Retail sales dropped at their sharpest rate in four years in January, despite heavy discounting in many stores.
Discounting failed to drive demand on the High Street in January
Sales fell 1.8% during the month, although they were up 3.3% on the year, the Office for National Statistics (ONS) reported.
Among the worst-hit areas on the High Street were household goods shops and clothing stores.
The weaker January sales came despite prices in stores being on average 0.4% lower than a year ago, the ONS said.
The drop in sales could knock expectations that the Bank of England will increase interest rates in the coming months, with analysts suggesting that three rate rises since August may be beginning to bite.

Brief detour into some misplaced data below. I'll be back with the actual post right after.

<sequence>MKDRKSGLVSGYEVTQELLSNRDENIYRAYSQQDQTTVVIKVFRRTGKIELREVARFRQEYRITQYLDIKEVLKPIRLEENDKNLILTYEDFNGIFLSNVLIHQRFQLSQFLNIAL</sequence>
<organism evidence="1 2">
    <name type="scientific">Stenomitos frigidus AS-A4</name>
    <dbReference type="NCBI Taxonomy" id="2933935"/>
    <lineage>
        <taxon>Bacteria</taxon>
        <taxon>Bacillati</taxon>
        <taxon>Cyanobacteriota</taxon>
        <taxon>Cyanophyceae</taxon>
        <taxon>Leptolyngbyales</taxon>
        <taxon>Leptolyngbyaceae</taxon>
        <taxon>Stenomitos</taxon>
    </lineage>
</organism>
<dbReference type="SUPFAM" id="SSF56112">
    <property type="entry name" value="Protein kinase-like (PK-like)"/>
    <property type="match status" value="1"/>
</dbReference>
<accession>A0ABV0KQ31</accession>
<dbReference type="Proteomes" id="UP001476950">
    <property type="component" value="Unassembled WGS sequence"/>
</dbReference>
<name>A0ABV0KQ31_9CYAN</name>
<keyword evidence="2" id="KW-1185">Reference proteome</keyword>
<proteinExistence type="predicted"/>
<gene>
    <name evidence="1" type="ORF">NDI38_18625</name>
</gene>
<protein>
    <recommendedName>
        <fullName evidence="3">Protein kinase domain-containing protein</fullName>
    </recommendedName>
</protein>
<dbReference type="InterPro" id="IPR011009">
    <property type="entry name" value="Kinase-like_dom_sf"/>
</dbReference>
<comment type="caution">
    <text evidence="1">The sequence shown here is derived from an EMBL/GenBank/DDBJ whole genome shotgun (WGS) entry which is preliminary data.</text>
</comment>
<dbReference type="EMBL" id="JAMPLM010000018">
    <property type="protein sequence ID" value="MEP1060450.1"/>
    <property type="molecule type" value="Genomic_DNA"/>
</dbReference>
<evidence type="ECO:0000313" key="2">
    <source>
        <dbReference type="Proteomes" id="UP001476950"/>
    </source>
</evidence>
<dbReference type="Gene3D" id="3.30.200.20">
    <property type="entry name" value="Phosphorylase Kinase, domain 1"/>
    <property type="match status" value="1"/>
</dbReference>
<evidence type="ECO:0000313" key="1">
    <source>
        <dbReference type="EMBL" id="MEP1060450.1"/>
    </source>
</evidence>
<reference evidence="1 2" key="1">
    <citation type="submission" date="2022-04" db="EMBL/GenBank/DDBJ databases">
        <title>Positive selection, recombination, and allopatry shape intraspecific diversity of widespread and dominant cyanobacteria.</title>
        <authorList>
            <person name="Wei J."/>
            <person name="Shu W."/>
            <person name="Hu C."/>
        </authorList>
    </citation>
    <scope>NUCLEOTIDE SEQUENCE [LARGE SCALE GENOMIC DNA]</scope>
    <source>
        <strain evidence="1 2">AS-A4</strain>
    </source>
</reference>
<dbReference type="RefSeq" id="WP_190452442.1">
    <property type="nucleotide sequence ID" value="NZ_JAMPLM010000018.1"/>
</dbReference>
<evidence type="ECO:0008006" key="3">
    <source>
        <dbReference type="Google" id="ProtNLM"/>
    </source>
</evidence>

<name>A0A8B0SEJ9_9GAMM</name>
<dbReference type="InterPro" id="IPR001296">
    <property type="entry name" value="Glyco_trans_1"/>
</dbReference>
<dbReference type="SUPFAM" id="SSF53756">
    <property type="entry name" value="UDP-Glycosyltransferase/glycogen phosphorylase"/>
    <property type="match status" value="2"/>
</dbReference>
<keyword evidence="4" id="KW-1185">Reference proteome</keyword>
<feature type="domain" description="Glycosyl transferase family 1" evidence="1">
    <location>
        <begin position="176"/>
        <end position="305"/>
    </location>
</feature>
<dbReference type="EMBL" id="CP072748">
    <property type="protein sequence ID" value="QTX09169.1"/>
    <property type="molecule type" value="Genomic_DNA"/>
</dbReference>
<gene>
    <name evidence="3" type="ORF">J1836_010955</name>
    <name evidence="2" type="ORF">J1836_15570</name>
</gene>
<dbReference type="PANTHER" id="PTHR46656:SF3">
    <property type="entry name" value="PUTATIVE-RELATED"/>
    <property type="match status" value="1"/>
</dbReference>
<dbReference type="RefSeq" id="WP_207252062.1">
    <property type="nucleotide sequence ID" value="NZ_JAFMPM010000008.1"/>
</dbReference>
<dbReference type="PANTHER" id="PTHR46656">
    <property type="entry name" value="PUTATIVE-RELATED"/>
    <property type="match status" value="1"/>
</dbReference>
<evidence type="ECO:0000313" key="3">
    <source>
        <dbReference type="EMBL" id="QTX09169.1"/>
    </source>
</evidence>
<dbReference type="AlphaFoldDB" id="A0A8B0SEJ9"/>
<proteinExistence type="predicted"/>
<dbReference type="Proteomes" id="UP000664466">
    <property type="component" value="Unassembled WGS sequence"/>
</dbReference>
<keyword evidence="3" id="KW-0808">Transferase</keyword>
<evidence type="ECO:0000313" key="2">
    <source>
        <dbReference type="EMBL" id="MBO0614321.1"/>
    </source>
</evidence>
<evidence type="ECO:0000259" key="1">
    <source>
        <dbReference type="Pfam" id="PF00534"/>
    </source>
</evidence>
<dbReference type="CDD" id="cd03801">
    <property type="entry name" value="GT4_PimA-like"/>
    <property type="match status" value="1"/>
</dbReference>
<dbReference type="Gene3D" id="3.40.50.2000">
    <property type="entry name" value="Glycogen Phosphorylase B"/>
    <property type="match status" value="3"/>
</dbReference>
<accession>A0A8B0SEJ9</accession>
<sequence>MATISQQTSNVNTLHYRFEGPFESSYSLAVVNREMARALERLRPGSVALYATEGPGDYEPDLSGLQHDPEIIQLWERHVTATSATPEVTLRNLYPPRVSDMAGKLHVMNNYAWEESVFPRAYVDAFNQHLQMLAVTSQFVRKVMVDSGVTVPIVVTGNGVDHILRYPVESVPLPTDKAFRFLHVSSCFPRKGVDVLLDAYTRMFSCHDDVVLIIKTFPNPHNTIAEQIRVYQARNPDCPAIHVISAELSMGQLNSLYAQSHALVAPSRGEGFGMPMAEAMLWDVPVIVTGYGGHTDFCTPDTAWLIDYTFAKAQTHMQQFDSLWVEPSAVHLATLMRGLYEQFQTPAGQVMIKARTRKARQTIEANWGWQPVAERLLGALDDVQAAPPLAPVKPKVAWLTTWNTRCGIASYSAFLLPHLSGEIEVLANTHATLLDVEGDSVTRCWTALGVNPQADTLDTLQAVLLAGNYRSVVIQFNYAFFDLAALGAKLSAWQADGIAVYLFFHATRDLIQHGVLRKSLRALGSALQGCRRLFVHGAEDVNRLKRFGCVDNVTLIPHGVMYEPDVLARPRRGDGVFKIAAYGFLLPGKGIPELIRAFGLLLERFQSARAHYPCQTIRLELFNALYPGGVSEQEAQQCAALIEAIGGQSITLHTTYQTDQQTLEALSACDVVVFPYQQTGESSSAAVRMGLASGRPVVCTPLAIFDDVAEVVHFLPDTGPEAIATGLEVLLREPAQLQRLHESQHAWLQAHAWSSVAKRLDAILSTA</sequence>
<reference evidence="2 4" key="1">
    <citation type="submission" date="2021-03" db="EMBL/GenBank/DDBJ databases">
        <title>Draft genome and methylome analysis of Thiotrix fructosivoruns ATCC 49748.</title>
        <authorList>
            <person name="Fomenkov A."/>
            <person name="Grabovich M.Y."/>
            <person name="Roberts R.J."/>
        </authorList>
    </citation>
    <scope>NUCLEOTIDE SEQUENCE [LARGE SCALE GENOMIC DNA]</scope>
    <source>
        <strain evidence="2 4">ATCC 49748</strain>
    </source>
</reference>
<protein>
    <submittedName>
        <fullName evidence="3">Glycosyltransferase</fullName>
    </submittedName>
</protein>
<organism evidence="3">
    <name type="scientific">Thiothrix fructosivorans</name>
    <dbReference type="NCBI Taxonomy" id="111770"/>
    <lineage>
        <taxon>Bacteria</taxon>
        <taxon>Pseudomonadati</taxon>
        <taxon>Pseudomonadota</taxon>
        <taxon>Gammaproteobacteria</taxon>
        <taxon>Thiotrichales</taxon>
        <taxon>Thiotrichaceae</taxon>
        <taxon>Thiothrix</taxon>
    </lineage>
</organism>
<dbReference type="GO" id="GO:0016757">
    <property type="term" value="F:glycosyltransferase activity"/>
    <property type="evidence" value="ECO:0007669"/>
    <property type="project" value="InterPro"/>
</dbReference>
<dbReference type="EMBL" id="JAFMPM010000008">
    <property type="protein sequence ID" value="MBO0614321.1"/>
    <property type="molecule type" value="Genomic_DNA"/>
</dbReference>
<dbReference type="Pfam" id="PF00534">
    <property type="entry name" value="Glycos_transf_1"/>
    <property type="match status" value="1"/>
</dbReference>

Bank policymakers left interest rates on hold at 5.25% last week, following a shock quarter percentage point rise in the previous month in an effort to curb inflation.
The drop in sales in January followed stronger sales in early December and over the key Christmas period.
"If you take the two months together, the outcome is a lot more benign," said UBS economist Amit Kara.
However, ING economist Rob Carnell warned that January's weaker retail sales figure could have a negative effect on UK economic growth in the first three months of the year.
"This is a bad outcome, and one that may eat into GDP growth in the first quarter of 2007," said ING economist Rob Carnell.
The ONS figures contrasted with those from the British Retail Consortium (BRC) which last week suggested High Street sales saw their best performance in January for three years.
Shoppers looking for clearance bargains and demand for healthier foods pushed like-for-like retail sales up 3.1%, the BRC said.